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Microsoft May Have Killed Off Surface Mini

By - Source: DigiTimes | B 17 comments

The last we heard, Microsoft chose not to reveal the Surface Mini in late May because the company wanted to launch the device with the Office 2013 Modern UI apps "Gemini," which have yet to reveal themselves. The company even had 15,000 to 20,000 of the devices ready for retail. Now there’s a chance we’ll never see the tablet on the market.

Unnamed sources in the upstream supply chain told DigiTimes that Microsoft has called off plans to mass produce the Surface Mini because of the "fierce competition "in the 7-inch to 8-inch tablet market. Microsoft also received negative feedback from its "brand vendor clients."

The Surface Mini was said to have a screen between 7-inches and 8-inches in size and a 1400 x 1080 pixel resolution. Windows 8.1 RT was the chosen platform given the tablet’s ARM-based Qualcomm processor. The tablet was even expected to have its own digitizer pen for drawing, taking notes and so on.

Sources said that the Surface Mini’s hardware really had nothing to help give it a competitive edge over the competition. Because of this, Microsoft decided to postpone the tablet’s release, and could possibly cancel the project altogether. Sources also said that even through production was halted, Microsoft paid the costs associated with module development and production equipment.

Strangely enough, part of the reason behind the Surface Mini halt is blamed on Apple. The upcoming 4.7-inch and 5.5-inch iPhones are expected to undermine demand for the 7-inch tablet segment form factor. Brand vendors are also blamed, as they are churning out tablets for around $100; white-box models are going for around $50.

While Microsoft will likely deny rumors such as this one, plenty of evidence over the last several months suggest that the tablet was indeed locked and loaded for a debut in May. The Surface Pro 3 guide was one revealing source, as was a listing for a Surface Mini cover on Amazon.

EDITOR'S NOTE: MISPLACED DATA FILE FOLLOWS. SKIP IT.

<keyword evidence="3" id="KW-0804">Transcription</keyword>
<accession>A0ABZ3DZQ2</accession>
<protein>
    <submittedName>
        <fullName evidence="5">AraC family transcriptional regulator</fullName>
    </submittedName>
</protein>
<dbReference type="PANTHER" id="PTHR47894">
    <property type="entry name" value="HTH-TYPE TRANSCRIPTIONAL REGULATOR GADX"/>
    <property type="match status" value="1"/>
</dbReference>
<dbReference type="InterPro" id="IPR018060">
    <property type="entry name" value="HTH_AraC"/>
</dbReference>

Additional reports point back to the touch-based "Gemini" apps for Office. Sources said that CEO Satya Nadella allowed the Office team to place these apps on hold while the team pumps out a touch version of Office for Android this year. The Windows version may not even hit the market until Windows 9 “Threshold” is released next year.

"Microsoft the OEM built a device expecting Microsoft the software company to deliver a compelling experience for it," writes former Microsoft engineer Hal Berenson on CITEworld. "Microsoft the software company failed to deliver, forcing Microsoft the OEM to postpone or cancel a product it knew couldn’t be successful in the market. CEO Satya Nadella just experienced first-hand what OEM CEOs have been experiencing for much of the last two decades."

Berenson said he hopes Microsoft learns important lessons by being in the hardware business.

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  • 5 Hide
    stevejnb , June 30, 2014 12:37 PM
    Pity, but, more interested in the Surface 3 anyways. Give that thing a digitizer and the kickstand of the Surface Pro 3 and I'm in.
  • -8 Hide
    southernshark , June 30, 2014 12:59 PM
    They should kill the Surface off entirely. The Pro 3 is a very interesting product, which I plan on buying once Broadwell 14nm chips are out (although that will probably be Pro or maybe just Pro... following Apples route).
  • -2 Hide
    southernshark , June 30, 2014 1:00 PM
    in case I wasn't clear, I meant the Surface Pro is a great product, but the Surface is basically a failure.
  • Display all 17 comments.
  • 3 Hide
    kawininjazx , June 30, 2014 1:22 PM
    I have a 64gb Surface RT with the Type Cover 2, I absolutely love it. The full IE browser is awesome and eliminates the need for a bunch of gimped apps. The Windows Store isn't that great, but good enough. I love snapping off the keyboard and using it like a tablet, snapping it back on and using the kickstand to use it like a laptop, and they are so cheap right now. Windows RT is a great mobile platform, wish it had more support.